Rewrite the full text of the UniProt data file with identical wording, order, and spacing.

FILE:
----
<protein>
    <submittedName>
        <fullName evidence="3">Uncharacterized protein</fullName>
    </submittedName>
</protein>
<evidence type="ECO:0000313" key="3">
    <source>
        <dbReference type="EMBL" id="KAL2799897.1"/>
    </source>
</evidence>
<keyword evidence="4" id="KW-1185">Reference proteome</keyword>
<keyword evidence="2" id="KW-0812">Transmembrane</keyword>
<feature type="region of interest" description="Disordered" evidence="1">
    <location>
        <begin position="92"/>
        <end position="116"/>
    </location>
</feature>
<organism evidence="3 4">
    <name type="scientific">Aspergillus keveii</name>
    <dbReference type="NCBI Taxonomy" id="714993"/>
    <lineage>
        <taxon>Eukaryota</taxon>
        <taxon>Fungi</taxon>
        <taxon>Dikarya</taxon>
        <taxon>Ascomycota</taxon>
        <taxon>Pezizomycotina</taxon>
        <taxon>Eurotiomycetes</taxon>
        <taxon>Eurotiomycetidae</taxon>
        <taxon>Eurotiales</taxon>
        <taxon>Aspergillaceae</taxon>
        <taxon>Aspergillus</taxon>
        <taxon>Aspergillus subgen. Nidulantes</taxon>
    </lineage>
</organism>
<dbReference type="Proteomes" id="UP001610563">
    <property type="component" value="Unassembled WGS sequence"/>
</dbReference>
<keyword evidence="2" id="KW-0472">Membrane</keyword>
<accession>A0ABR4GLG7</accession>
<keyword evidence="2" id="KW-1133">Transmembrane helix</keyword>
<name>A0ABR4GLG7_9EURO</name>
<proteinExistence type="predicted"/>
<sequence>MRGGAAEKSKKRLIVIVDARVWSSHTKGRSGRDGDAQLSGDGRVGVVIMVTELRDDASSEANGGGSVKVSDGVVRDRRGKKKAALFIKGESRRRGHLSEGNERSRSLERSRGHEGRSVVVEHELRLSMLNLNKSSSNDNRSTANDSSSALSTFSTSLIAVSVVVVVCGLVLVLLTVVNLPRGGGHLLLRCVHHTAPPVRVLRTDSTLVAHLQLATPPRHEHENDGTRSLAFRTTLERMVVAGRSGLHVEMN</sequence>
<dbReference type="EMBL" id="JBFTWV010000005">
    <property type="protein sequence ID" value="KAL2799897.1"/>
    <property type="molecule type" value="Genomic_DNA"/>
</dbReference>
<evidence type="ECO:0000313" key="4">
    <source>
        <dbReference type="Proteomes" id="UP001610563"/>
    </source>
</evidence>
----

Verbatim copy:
<protein>
    <submittedName>
        <fullName evidence="3">Uncharacterized protein</fullName>
    </submittedName>
</protein>
<evidence type="ECO:0000313" key="3">
    <source>
        <dbReference type="EMBL" id="KAL2799897.1"/>
    </source>
</evidence>
<keyword evidence="4" id="KW-1185">Reference proteome</keyword>
<keyword evidence="2" id="KW-0812">Transmembrane</keyword>
<feature type="region of interest" description="Disordered" evidence="1">
    <location>
        <begin position="92"/>
        <end position="116"/>
    </location>
</feature>
<organism evidence="3 4">
    <name type="scientific">Aspergillus keveii</name>
    <dbReference type="NCBI Taxonomy" id="714993"/>
    <lineage>
        <taxon>Eukaryota</taxon>
        <taxon>Fungi</taxon>
        <taxon>Dikarya</taxon>
        <taxon>Ascomycota</taxon>
        <taxon>Pezizomycotina</taxon>
        <taxon>Eurotiomycetes</taxon>
        <taxon>Eurotiomycetidae</taxon>
        <taxon>Eurotiales</taxon>
        <taxon>Aspergillaceae</taxon>
        <taxon>Aspergillus</taxon>
        <taxon>Aspergillus subgen. Nidulantes</taxon>
    </lineage>
</organism>
<dbReference type="Proteomes" id="UP001610563">
    <property type="component" value="Unassembled WGS sequence"/>
</dbReference>
<keyword evidence="2" id="KW-0472">Membrane</keyword>
<accession>A0ABR4GLG7</accession>
<keyword evidence="2" id="KW-1133">Transmembrane helix</keyword>
<name>A0ABR4GLG7_9EURO</name>
<proteinExistence type="predicted"/>
<sequence>MRGGAAEKSKKRLIVIVDARVWSSHTKGRSGRDGDAQLSGDGRVGVVIMVTELRDDASSEANGGGSVKVSDGVVRDRRGKKKAALFIKGESRRRGHLSEGNERSRSLERSRGHEGRSVVVEHELRLSMLNLNKSSSNDNRSTANDSSSALSTFSTSLIAVSVVVVVCGLVLVLLTVVNLPRGGGHLLLRCVHHTAPPVRVLRTDSTLVAHLQLATPPRHEHENDGTRSLAFRTTLERMVVAGRSGLHVEMN</sequence>
<dbReference type="EMBL" id="JBFTWV010000005">
    <property type="protein sequence ID" value="KAL2799897.1"/>
    <property type="molecule type" value="Genomic_DNA"/>
</dbReference>
<evidence type="ECO:0000313" key="4">
    <source>
        <dbReference type="Proteomes" id="UP001610563"/>
    </source>
</evidence>